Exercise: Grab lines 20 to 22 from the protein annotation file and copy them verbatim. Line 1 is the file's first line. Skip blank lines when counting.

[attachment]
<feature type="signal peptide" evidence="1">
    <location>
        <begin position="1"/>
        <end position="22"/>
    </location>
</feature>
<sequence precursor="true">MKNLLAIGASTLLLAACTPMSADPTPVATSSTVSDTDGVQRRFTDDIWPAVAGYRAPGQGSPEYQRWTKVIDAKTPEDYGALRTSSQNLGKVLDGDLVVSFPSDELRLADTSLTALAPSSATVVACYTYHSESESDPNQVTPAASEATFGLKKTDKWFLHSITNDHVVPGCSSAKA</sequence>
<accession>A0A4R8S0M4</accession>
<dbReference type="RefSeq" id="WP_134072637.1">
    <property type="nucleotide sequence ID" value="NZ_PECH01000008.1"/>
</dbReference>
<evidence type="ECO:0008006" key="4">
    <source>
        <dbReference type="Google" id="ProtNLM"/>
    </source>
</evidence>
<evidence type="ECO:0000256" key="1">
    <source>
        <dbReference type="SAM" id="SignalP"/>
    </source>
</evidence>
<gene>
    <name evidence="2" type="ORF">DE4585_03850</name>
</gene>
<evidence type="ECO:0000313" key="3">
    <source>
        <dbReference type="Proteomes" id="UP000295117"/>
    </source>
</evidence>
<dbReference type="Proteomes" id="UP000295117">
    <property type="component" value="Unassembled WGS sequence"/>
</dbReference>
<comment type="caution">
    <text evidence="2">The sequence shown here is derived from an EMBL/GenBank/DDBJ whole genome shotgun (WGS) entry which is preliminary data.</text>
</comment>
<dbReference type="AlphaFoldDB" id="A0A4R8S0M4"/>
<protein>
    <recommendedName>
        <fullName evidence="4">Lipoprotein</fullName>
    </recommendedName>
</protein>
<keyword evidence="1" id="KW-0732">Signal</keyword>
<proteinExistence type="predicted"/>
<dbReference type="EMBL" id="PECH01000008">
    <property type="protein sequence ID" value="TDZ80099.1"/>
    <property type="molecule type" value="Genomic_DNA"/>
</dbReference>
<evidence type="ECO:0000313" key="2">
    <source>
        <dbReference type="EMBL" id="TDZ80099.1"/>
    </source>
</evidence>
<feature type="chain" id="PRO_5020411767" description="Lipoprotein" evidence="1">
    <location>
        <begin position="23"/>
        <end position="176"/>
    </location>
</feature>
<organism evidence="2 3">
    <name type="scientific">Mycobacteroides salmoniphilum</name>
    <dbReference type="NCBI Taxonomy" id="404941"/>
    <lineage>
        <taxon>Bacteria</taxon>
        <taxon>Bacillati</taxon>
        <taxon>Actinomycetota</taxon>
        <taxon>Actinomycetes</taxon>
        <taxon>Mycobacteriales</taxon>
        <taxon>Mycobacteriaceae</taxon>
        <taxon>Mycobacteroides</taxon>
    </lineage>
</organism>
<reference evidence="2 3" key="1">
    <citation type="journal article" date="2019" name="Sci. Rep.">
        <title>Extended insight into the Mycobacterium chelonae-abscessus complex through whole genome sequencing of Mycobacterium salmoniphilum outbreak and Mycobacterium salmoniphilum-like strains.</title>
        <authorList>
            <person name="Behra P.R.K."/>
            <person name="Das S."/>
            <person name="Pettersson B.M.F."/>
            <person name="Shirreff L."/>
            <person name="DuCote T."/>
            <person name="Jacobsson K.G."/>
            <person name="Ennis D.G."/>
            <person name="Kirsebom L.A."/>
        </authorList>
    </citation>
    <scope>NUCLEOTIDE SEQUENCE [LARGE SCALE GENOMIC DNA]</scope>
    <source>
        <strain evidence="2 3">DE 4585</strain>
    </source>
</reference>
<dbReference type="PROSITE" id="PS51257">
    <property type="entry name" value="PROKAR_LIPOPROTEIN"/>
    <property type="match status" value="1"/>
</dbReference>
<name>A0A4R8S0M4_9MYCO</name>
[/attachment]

    </source>
</evidence>
<gene>